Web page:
Review Summary: With the exception of a few songs, you will know a track's progression by its opening chords. The lyrics impress, but don't supplement.
*Note that this review is written in retrospect, and is intended for those who are familiar with the album, and not as a buying guide.*
When DGARIM dropped in 2006, I was astounded by the lyrical depth and punching power of the album. However, I now find myself only listening to certain tracks, and skipping the majority of the album. I pondered why this was, and summed up my thoughts in two points:
1. It lacks a “full band” sound:
Similar to a band drawn around one extremely talented guitarist, Brand New never really displays that anyone is in the band besides Jesse Lacey. His lyrics take the forefront, and his voice garners the rest of your attention. After his contributions, "Brand New" becomes transparent.
The guitarist, drummer, and bassist display a basic level of skill. Unfortunately, basic skill belongs to Youtube cover-kids and the bands that back pop acts. I comprehend that Brand New’s sound isn’t meant to establish a blazing pace. However, the song structure never changes!
1. Sowing Season: Verse, Chorus, Verse, Chorus, Verse, Chorus
2. Millstone: Verse, Chorus, Verse, Chorus, Bridge, Chorus
8. Not the Sun: Verse, Chorus, Verse, Chorus, Bridge, Chorus
11. Archers: Verse, Chorus, Verse, Chorus, Bridge, Chorus
I guarantee you that the tracks I did not list share a familiar progression.
I am always discouraged when instrumentalism is supplemented by vocal or lyrical work. Ask yourself this: Are the opening notes to Sowing Season good enough to merit their inclusion through the entire song (verse and chorus)? Did the embarrassingly simple drum beat in Deguasser really grab your attention? Can you recall any mindblowing instrumental moment on this album? I'm not asking for exemplary technique or speed...but something that grabs you and shakes you with the ferocity that Lacey's lyrics provide.
I should elaborate that I couldn’t imagine Jesus being structured in any manner different than it exists. For displaying only two chords, and an isolated melody, it is shockingly on target. But come on guys, SOMEWHERE in the album you have to break out of the pop-rock monotony! I find myself listening to this album strictly to hear Jesse Lacey, and as the other members of Brand New, I would be embarrassed of my self-marginalization. The guitarist briefly sticks his head out in the climax of “Limousine”…but, surely enough, that only fills fifteen seconds in a seven-minute song. The musicians hit the mark on certain poignant moments (the opening of Limousine, Jesus Christ, Sowing Season)...and then say "good enough" and write little else.
In summation, the members of this band besides Lacey could be any other person, and it wouldn't matter.
2. They blew "Limousine"
Oh yes, Brand New’s pride and glory. If I were to poll Brand New fans, I feel they would elect Limousine as this album’s lyrical masterpiece, since it is based off the emotionally wrenching tale of a young girl's tragic death in an accident. At the albums release, I was floored by the song. However, after several listens and critical analysis, I came to a startling revelation: the song doesn’t make sense.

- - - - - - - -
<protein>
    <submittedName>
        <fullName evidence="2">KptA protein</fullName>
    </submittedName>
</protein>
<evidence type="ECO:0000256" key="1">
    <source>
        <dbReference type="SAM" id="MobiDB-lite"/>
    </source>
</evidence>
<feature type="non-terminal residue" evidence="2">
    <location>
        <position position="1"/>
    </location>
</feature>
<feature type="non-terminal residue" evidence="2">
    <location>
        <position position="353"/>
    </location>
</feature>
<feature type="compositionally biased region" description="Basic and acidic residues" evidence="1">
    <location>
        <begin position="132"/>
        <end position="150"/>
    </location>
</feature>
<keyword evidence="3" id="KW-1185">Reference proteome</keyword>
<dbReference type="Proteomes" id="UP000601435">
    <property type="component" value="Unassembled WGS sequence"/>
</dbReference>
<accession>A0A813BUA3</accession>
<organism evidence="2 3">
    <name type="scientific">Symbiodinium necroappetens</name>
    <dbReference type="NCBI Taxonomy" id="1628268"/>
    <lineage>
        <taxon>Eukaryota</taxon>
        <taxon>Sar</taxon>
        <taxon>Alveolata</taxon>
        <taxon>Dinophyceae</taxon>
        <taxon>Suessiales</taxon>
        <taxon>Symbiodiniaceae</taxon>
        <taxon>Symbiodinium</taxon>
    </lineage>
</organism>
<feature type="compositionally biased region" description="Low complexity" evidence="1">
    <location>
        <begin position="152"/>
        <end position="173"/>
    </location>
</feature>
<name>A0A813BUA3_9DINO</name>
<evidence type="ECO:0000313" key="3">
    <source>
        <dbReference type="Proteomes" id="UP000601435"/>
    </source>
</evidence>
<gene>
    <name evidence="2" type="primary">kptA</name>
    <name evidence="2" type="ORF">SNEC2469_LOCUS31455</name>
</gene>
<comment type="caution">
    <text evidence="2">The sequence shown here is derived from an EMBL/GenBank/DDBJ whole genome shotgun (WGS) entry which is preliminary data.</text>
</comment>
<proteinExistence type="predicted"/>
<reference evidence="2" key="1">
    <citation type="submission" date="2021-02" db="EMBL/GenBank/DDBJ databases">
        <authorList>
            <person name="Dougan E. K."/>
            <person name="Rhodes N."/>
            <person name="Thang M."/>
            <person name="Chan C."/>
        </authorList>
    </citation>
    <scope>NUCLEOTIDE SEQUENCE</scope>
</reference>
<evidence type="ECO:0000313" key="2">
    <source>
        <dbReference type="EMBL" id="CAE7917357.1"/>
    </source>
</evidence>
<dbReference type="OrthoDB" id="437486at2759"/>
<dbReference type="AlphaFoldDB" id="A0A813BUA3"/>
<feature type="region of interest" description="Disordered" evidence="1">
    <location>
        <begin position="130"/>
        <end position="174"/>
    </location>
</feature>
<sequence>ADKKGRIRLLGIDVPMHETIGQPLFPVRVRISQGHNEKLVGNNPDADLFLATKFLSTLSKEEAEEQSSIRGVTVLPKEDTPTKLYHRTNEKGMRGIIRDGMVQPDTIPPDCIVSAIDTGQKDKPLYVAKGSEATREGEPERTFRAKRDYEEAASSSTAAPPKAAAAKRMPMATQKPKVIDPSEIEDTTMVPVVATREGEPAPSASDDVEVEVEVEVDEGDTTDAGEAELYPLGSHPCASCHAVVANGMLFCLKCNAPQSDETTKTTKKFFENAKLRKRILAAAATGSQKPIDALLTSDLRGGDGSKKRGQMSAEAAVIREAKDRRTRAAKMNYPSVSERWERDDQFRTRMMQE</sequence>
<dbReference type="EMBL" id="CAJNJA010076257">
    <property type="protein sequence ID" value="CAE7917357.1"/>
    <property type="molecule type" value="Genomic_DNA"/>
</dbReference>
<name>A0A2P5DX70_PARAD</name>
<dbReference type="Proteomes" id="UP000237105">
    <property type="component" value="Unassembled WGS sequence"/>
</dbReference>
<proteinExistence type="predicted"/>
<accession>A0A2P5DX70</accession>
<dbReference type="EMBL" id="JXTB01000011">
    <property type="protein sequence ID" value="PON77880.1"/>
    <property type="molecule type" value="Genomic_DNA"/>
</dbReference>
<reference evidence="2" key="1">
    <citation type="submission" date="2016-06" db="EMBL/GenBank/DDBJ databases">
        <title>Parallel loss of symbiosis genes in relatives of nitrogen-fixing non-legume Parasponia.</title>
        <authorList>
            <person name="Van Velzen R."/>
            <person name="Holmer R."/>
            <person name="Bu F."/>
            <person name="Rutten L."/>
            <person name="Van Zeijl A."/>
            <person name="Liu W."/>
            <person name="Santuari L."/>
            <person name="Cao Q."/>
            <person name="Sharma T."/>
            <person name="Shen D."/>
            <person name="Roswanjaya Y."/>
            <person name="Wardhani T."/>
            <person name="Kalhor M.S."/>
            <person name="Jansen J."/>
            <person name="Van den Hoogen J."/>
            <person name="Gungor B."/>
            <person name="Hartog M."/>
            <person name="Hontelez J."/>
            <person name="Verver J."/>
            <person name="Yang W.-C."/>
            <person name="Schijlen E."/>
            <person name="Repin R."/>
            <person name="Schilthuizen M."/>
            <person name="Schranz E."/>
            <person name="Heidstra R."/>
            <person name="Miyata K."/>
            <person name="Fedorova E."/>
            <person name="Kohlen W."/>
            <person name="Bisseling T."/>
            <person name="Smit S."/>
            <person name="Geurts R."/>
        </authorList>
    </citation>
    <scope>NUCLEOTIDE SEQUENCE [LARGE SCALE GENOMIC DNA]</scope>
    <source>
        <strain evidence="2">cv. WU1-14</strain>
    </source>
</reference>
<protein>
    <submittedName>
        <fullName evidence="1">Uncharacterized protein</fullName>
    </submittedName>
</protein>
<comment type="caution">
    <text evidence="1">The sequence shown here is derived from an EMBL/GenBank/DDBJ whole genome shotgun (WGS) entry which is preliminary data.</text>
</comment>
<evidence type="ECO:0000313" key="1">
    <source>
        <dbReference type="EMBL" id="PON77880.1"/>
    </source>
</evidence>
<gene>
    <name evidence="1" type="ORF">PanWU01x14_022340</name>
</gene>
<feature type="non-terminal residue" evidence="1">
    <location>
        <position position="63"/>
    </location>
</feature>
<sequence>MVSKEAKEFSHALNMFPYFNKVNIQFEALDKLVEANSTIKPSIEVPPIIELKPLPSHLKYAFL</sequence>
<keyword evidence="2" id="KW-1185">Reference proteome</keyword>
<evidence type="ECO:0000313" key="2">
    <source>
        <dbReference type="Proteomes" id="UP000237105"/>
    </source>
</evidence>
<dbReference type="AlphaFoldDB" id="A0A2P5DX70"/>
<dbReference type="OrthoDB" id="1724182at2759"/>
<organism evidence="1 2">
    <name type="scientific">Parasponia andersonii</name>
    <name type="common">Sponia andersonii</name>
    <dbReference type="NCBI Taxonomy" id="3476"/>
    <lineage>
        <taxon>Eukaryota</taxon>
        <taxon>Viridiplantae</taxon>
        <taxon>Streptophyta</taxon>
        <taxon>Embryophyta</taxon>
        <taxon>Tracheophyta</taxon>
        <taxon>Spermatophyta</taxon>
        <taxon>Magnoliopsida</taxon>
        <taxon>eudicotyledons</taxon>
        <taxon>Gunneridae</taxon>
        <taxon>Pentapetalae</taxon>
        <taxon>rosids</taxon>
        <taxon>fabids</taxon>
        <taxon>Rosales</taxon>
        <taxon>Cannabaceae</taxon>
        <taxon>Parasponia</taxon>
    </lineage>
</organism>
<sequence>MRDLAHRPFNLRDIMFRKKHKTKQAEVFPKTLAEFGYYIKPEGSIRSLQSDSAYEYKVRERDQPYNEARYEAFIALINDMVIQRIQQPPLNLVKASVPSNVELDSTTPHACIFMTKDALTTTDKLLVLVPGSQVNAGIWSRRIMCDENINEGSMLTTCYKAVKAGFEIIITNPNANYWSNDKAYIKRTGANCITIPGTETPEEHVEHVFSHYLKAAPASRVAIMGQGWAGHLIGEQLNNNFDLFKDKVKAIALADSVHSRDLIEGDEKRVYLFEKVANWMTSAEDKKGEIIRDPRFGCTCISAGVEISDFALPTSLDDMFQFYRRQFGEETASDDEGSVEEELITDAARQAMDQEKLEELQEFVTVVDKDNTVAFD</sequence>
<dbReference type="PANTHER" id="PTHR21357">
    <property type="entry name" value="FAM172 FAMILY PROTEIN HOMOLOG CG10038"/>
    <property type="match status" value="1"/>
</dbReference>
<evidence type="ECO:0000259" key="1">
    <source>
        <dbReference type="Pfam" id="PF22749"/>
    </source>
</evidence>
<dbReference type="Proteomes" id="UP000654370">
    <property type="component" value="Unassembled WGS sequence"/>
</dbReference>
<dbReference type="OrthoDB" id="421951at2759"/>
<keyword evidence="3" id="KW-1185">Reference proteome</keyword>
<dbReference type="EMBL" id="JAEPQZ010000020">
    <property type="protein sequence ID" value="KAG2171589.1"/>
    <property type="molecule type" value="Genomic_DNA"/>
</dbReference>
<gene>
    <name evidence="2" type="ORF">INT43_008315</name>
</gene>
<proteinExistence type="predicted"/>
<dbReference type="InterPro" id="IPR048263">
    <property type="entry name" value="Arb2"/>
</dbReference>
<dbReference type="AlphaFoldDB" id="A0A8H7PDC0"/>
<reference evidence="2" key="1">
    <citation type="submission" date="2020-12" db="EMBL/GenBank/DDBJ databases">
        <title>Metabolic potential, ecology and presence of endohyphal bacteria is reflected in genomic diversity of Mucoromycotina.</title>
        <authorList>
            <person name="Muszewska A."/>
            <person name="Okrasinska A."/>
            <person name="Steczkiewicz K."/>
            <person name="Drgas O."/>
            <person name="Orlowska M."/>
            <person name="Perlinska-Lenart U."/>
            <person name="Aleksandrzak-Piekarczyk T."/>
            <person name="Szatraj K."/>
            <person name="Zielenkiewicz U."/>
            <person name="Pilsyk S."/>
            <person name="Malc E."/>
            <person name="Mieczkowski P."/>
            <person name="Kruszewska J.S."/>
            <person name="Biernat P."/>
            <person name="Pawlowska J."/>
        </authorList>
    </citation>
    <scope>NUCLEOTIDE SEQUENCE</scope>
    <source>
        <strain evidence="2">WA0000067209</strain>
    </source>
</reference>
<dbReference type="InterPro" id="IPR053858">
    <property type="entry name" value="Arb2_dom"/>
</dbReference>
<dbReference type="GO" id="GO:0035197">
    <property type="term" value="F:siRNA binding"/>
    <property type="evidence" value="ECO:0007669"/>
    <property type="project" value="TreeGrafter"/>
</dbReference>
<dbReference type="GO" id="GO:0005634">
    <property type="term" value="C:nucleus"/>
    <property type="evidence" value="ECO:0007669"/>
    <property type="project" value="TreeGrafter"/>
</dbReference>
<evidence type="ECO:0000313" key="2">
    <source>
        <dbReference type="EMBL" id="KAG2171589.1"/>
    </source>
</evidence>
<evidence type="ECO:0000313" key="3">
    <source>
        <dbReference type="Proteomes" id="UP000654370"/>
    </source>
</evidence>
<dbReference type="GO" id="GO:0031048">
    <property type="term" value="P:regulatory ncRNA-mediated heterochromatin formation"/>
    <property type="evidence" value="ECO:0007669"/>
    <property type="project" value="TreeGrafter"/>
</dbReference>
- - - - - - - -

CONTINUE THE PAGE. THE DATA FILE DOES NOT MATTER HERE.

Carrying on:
The song is literally packed full of quotable lines, but they aren’t completely useful in context. I liked its background story so much that I WANTED it to work…but tragically, I am left reaching for explanation and meaning in a topic that should be easily relatable. If you are objecting to this point, I inquire: What perspective is the song written in? The mother’s? Definitely in the beginning, and I suppose you can substantiate some of the metaphors. But what about the middle of the song? The driver? Who is stating the most famous line in this song?
“One’ll love you so much, but do me a favor, baby, don’t reply…cause I can dish it out, but I can’t take it.”
How anticlimatic. What should be the most emotion-ridden segment of the song is weighed down with vagueness. Who is speaking and what can they dish out? Every Brand New fan spouts their response, but in actuality, there is no good answer. This isn’t a “analyzed by critical discussion” lyric…it is a lyric that leaves you reaching for explanation. Some may find this vagueness enlightening, but when the song is grounded is tragic fact, I would prefer prose that is logical, articulate, profound, and expresses the pain of loss and the idiocy of drunk driving.
This line IS the climax of the song. This is where they can develop an emotional outburst that is a kick to the stomach of anyone who can feel. Instead, they write a line that requires REACHING (while the strongest segment "I'll never know..." goes on nearly silent in the background).
This section is normally explained by fans through numerology (he counts to seven because that was the girl's age, etc.) Obviously, I have a huge problem with this approach because its a damn cop-out. I could make any Taylor Swift song deep if I searched for ridiculous explanations and used numerology. In this instance, I could suppose that they repeated the chant twelve times because that's the number of letters in "manslaughter". Maybe they count to the number seven because that's the amount of letters in "alcohol". The lyric plays out like a cheap "love is woe" line, and then has to be explained by fans of the band. I'm not illiterate and I'm not missing the point. They could have capitalized, and they didn't.
This song could have been something more, something that was emotionally destructive and musically invigorating. It could have been an example of a perfect piece of music. Instead, it rides its assumed success, and we pay the price for it.
Most of the songs do lyrically succeed though. If I were analyzing poetry, this album would receive an a definite 4. Unfortunately, this is a music review, and most of Brand New's music leaves me flat.